Health Watch -- Listen Up: Hearing

Health Watch is a Public Service of the Office of News and Publications  and is intended to provide general information only and should not replace the advice of a medical professional. You should contact your physician if you have questions about any of these topics.

Your ears allow you to listen to music — or to Health Watch — hear the sound of children laughing, or even the quiet rustle of leaves in the trees. This week on Health Watch, we’ll talk about hearing and your ears.

Do you know if your ears are working properly? Dr. Angela Shoup, an ear, nose and throat specialist at UT Southwestern Medical Center, says about 28 million Americans have a hearing loss. You may need to have your hearing checked if you notice a change in hearing, are exposed to loud noises, have a ringing in your ears, or if you have a family history of hearing loss. You may have a hearing loss if you have trouble hearing speech against background noise, if you can’t understand people from a distance, or if you have trouble hearing dialog in television or movies.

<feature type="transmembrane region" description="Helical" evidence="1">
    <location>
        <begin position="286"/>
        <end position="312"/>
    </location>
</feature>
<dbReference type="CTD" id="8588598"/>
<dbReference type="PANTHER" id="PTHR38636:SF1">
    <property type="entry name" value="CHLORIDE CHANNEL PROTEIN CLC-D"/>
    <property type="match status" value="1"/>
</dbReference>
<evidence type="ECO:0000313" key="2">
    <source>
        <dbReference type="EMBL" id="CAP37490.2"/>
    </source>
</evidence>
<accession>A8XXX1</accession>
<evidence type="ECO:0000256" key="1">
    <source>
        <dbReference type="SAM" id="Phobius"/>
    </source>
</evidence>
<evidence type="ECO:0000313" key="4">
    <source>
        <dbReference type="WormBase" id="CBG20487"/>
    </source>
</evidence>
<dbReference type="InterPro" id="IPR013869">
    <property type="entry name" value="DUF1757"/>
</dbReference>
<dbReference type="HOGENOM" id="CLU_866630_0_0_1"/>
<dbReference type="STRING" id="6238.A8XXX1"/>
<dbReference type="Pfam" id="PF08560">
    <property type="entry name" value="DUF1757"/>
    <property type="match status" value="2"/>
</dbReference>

Next: Restoring lost hearing.


November 2006

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